BALTIMORE — Baltimore prosecutors are re-trying a woman for the 1992 killings of her six children in a fire, a case described at the time as one of the worst crimes in Baltimore's history and that was overturned in 2015 due to faulty techniques used by fire investigators at the time. Tonya Lucas, who is now 53, was convicted of six counts of first-degree felony murder 24 years ago, with a jury finding that she intentionally torched her East Baltimore home in hopes of receiving assistance.
A Baltimore city jury has awarded $850,000 in a wrongful-death case that alleged police failed to protect a woman who was fatally shot by her husband, a Baltimore city police officer. Two Baltimore police officers were dispatched to the home of Officer James Walton Smith and his fiancee, Kendra Diggs, in the 1100 block of N. Parrish St. on May 7, 2013, after a neighbor reported a domestic disturbance. When the officers arrived, police said, they heard Diggs inside calling for help.
A 32-year-old man arrested barefoot and bloody after breaking into a neighbor's apartment in Northwest Baltimore is being charged with the killing of his 23-year-old girlfriend, police say. William Mason is accused of shooting and stabbing Khaya Lambert early Wednesday morning inside the apartment they shared.
Muck Rack makes it simple to find people, tweets, or articles that mention any name, keyword, company, hashtag etc. We've compiled this guide to help you make the most of your search.
Selecting a term
Start searching tweets, articles from media outlets, articles mentioned in tweets, journalists'
names, titles and bios with some suggested searches:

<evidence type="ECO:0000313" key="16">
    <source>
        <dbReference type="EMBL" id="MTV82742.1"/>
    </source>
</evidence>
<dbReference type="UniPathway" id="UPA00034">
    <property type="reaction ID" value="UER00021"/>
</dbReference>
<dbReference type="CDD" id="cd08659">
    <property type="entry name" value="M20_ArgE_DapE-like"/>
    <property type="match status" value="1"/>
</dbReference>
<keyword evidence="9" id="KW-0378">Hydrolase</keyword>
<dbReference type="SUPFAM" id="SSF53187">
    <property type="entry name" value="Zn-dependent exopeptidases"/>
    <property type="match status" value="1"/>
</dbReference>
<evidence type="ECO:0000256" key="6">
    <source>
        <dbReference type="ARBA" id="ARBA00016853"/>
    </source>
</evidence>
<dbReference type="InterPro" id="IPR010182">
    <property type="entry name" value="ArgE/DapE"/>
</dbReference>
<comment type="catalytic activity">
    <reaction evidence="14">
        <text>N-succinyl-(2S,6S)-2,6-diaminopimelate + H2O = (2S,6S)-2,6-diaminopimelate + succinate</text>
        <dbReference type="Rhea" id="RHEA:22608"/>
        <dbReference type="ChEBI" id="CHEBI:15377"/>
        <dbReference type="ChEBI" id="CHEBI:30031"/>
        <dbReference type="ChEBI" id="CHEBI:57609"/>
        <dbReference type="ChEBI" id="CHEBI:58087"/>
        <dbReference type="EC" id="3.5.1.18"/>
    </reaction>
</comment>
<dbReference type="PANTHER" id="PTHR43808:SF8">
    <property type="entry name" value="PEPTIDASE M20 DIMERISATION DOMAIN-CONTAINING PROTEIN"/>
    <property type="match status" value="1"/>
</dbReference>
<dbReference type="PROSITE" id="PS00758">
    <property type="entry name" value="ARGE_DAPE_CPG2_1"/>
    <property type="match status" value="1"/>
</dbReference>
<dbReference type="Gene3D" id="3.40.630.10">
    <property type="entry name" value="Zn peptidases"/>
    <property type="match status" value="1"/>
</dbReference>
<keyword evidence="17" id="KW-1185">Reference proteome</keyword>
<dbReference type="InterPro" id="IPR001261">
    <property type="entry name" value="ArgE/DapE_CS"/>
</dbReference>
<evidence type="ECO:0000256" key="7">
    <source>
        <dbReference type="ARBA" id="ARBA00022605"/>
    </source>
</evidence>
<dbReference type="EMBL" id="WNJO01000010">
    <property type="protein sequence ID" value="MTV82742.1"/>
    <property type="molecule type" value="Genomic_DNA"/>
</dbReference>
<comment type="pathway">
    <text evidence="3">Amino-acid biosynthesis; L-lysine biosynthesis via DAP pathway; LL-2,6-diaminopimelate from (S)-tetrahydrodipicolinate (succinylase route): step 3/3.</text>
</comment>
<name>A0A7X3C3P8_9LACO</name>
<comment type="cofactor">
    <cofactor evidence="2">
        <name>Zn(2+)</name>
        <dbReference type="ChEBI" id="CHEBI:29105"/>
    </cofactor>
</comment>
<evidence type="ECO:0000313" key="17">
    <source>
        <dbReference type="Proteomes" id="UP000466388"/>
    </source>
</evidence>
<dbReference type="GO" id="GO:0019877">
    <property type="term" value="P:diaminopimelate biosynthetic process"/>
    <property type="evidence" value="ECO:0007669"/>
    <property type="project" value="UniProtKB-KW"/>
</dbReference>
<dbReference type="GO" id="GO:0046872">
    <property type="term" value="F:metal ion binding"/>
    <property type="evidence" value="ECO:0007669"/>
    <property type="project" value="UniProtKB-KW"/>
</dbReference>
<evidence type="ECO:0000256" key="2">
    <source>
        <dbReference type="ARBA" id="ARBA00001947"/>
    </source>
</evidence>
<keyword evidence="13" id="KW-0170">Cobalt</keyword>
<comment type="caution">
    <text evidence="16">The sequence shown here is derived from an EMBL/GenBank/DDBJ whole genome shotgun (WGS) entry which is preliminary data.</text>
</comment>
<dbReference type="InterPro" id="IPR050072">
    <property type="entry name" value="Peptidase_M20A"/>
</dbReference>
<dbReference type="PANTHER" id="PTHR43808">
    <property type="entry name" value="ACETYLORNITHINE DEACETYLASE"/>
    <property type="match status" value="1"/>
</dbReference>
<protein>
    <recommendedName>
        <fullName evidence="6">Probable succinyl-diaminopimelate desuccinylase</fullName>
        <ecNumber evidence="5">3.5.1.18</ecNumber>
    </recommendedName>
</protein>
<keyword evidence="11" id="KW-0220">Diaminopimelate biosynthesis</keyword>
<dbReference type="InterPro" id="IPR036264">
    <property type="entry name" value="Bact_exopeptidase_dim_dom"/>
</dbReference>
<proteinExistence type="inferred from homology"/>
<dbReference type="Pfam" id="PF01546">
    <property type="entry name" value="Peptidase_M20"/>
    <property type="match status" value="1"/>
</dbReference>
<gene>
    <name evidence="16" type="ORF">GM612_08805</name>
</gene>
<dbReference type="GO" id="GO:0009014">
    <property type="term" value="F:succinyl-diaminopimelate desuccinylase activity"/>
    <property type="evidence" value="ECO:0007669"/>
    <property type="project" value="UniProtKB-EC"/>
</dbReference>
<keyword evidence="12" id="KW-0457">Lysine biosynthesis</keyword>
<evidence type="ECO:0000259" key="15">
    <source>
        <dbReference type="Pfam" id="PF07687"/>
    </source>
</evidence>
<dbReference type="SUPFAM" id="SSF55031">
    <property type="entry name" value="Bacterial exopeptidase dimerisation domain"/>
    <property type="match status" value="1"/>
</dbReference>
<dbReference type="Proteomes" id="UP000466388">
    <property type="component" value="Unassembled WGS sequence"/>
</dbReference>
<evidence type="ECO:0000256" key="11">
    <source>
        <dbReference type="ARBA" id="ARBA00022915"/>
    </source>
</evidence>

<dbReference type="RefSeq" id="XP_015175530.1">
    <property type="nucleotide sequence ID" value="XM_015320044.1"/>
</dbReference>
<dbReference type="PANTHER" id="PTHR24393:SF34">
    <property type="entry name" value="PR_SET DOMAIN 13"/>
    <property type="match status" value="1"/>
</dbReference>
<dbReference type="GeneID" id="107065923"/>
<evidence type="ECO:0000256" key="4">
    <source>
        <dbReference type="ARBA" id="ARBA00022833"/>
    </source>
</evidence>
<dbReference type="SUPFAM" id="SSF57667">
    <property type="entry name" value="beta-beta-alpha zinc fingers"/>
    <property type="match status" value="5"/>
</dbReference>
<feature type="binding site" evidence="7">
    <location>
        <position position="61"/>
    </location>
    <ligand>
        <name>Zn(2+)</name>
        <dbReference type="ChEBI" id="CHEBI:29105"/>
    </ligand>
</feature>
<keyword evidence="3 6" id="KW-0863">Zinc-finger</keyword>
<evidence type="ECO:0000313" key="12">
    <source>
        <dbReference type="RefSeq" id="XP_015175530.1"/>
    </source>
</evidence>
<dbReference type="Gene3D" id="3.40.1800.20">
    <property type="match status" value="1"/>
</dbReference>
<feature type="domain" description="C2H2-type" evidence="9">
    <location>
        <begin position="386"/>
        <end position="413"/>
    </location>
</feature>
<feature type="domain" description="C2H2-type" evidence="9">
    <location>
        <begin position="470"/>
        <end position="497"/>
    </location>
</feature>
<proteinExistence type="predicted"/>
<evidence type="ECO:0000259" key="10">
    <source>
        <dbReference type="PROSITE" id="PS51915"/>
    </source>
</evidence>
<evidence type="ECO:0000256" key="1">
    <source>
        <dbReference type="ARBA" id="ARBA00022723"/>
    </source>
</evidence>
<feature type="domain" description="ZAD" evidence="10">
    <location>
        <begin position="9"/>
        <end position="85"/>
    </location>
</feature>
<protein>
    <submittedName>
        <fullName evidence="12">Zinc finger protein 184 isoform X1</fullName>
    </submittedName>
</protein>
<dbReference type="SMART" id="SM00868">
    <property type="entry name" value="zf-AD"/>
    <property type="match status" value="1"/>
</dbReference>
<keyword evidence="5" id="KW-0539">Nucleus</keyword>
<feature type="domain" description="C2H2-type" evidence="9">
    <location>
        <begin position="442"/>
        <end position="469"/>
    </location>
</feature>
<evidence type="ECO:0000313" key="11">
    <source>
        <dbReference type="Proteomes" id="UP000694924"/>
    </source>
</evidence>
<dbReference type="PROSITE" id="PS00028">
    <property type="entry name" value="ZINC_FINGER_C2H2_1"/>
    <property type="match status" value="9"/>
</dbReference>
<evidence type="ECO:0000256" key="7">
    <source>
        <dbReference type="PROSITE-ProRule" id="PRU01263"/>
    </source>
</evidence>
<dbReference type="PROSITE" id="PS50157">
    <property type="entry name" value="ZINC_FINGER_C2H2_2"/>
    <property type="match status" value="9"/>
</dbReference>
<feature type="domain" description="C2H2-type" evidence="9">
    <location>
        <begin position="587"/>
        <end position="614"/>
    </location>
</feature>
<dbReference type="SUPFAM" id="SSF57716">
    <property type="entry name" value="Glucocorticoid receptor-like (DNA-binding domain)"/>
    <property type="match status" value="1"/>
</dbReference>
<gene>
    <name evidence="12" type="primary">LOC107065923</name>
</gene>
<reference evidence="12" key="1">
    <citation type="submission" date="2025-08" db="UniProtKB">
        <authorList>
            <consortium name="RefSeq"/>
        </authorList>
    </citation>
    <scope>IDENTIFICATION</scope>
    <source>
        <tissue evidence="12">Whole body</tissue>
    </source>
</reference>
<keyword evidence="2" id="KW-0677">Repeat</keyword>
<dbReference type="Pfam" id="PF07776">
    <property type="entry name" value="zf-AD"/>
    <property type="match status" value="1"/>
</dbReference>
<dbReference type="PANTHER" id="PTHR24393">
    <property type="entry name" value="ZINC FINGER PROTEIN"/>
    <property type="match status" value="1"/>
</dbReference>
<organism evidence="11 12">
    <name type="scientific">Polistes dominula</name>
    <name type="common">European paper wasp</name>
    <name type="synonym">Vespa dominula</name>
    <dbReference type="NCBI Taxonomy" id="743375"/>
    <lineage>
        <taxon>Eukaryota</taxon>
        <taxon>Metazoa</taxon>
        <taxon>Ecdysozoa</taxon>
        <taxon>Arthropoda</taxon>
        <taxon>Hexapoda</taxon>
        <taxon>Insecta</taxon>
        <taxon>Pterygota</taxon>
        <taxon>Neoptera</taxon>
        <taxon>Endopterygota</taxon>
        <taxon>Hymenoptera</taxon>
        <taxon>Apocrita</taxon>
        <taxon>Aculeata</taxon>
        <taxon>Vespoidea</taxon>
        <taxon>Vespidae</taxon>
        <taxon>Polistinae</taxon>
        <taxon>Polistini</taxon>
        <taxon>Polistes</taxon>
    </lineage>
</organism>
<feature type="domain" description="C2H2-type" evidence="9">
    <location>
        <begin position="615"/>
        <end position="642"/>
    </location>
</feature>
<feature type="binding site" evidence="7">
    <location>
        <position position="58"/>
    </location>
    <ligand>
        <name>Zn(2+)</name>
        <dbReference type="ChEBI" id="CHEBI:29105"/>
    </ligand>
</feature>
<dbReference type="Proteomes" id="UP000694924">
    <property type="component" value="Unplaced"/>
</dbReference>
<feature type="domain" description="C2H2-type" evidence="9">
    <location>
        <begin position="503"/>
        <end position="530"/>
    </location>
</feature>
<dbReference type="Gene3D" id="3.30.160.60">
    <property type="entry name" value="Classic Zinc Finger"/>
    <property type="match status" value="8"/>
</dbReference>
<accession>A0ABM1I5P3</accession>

Companies or Topics (e.g. iPhone, Microsoft)
Phrases (e.g. "cloud computing") — use quotes to keep the terms together
Twitter handles (e.g. @username) — returns those who have mentioned or replied to
Names (e.g. "David Pogue")
Hashtags (e.g. #sxsw, #london2012)
Bio details (e.g. vegan, Olympics, father)
Muck Rack's Advanced Search allows for many boolean operators.
Find results that mention multiple specified terms, use AND or
+. For example, ensure each result contains both Elon Musk and Mark Zuckerberg by
searching Obama AND Romney or Obama + Romney.
Use the operators OR or , to broaden your search when you'd like either of
multiple terms to appear in results. (This is the default behavior of our search when no operators
are used.) For example, search for democrat OR republican to find results that refer to
Democrats and/or Republicans.
Use NOT or - to subtract results from your search. For
example, searching Disney will yield results about the Walt Disney Company as well as Walt Disney
World Resort. To exclude mentions of Disney World, search for Disney -World or Disney
When using one of these operators with a phrase, enclose it in quotation marks. For example, you can
find results about smartphones excluding Apple's iPhone 4S by searching smartphone -"iPhone
Exact case matching or punctuation
If you're searching for a brand name or keyword that relies on specific punctuation marks or capitalization, you can
find results that match your exact query by adding matchcase: before the keyword you're searching for, like matchcase:E*TRADE .
Use parentheses to separate multiple
boolean phrases. For example, to find journalists talking about having fun in Disney World or
Disneyland, search for ("disney world" OR disneyland) AND fun.
An asterisk can be used to search for any variation of a root word truncated by the asterisk. For example, searching for admin* will return results for administrator, administration, administer, administered, etc.
A near operator is an AND operator where you can control the distance between the words. You can vary the distance the near operation uses by adding a forward slash and number (between 0-99) such as strawberries NEAR/10 "whipped cream", which means the strawberries must exist within 10 words of "whipped cream".